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When it comes to remote work, ergonomics is about much more than a comfortable chair and an adjustable desk. It can transform an employee's working life, maintain the bond with their employer and colleagues and enhance their experience of team work, even when they are working alone.
When somebody sits down to write the history of the workplace, the
Spring of 2020 will almost certainly be remembered as the moment of a
massive shift to remote work. During the Covid crisis, the total European
remote working population made up an incredible 36.5 percent of
the total workforce1 - with Slovenia with the lowest proportion of
remote workers (22 percent) and Finland (65 percent) with the highest.
Worldwide, 88 percent of organisations made remote work either 6 mandatory or encouraged their employees to work from home2.
The impact of this overnight, global shift in people’s lives, routines, 5 motivations and wellbeing is still a subject for debate. This in turn
will be driven by the occupation, job profile, home setup and personal
relationships of each worker along with a number of other variables.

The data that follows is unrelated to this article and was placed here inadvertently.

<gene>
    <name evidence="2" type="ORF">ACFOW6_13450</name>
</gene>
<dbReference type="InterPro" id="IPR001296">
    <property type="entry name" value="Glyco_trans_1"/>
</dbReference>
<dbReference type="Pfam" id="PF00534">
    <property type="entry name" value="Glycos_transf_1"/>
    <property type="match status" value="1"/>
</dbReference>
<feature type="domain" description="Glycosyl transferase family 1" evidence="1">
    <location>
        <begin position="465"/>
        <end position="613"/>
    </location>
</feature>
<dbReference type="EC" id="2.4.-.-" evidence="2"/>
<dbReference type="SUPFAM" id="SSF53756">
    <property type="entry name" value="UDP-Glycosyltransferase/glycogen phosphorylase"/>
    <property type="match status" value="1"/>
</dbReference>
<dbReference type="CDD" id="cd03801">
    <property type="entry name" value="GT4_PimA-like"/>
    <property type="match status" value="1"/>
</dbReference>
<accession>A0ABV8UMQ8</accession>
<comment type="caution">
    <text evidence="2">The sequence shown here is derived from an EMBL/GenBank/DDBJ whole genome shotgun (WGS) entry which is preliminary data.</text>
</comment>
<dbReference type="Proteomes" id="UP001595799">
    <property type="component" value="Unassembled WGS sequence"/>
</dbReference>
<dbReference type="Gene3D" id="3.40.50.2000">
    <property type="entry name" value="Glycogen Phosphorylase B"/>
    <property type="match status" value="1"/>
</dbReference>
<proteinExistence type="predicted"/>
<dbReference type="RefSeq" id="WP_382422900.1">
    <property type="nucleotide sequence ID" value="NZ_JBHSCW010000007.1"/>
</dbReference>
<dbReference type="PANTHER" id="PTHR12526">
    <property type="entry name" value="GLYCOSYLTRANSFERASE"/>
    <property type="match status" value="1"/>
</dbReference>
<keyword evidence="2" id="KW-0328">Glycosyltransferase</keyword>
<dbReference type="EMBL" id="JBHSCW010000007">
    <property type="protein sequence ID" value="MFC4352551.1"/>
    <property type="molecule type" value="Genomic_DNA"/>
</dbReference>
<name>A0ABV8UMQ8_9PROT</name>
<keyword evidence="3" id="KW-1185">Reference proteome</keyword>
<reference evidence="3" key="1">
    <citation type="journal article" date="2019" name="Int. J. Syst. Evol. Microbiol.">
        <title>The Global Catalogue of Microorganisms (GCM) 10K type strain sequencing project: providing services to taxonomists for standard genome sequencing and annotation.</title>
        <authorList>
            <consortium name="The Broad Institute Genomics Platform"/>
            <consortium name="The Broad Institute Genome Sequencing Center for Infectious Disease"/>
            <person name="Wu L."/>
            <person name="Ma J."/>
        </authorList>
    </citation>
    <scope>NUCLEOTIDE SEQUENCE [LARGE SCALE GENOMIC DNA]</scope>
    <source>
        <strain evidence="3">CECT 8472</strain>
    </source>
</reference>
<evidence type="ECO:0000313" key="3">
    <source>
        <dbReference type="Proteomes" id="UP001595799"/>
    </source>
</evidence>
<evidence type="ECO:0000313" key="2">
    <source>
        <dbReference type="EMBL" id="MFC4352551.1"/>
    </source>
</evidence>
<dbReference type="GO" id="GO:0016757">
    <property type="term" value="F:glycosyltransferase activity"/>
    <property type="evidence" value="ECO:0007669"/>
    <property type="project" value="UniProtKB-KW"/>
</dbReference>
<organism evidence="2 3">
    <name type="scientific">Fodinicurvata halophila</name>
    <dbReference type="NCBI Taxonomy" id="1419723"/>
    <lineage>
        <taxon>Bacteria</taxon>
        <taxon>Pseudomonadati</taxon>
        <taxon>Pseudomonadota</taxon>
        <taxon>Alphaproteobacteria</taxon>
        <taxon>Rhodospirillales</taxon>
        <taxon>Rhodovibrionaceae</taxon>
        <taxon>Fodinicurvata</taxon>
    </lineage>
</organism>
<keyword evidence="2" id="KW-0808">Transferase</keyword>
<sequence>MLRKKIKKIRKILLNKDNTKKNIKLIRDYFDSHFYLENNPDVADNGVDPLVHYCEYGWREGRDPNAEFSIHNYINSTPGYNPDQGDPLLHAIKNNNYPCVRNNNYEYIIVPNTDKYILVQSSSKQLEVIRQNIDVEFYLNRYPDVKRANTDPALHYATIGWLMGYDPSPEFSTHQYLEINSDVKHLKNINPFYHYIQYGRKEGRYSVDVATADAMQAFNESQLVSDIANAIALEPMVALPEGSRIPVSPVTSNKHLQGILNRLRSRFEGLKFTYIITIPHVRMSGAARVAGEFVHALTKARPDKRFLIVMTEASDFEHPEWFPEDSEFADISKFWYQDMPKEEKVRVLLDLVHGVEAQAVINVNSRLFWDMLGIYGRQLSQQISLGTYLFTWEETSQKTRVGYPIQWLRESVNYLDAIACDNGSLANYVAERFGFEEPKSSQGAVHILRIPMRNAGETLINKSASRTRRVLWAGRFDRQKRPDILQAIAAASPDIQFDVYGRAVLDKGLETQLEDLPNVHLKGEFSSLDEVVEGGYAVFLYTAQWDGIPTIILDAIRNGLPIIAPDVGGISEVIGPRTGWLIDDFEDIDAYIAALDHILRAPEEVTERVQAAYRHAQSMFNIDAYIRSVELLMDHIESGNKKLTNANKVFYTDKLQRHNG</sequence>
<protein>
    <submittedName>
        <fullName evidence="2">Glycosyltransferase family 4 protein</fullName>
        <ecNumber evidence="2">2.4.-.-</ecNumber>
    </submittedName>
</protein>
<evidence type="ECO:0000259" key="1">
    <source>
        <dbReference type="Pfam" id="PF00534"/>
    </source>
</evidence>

According to a paper by the European Commission3, the initial response to the shift to remote work was overwhelmingly positive. Both people and organisations welcomed the greater autonomy it offered as well as greater control over work schedules, routine and individual priorities. A few months later, as we all adjusted to the new realities, we saw firms starting to exert more control over work flows and goal setting.
  2 remote colleagues4. 1
We also became more aware of other challenges, not least a lack of motivation, the presence of distractions in the home, feelings of loneliness and isolation and the challenges of collaborating with
Even allowing for such drawbacks, the overall opinion of employees is that remote work has had a positive effect on their lives. Across the EU, nearly two thirds (65.3 percent) express a preference for working from home at least several times a month5. The results of research from IZA6 suggest that both employees and employers believe teleworking (85 percent) and digital teamworking (81 percent) are definitely here to stay.
This all supports the idea of distributed work7, in which people will switch their time between an office of some sort and a number of other
Collaboration and communication
Isolation and loneliness
Distractions at home
Disconnecting from work
Taking vacation time
Hot Challenges when Working from Home
Source: elaborated from “Challenges of working remote in 2020”, Statista, and “The 2020 State of Remote Work”, Buffer.

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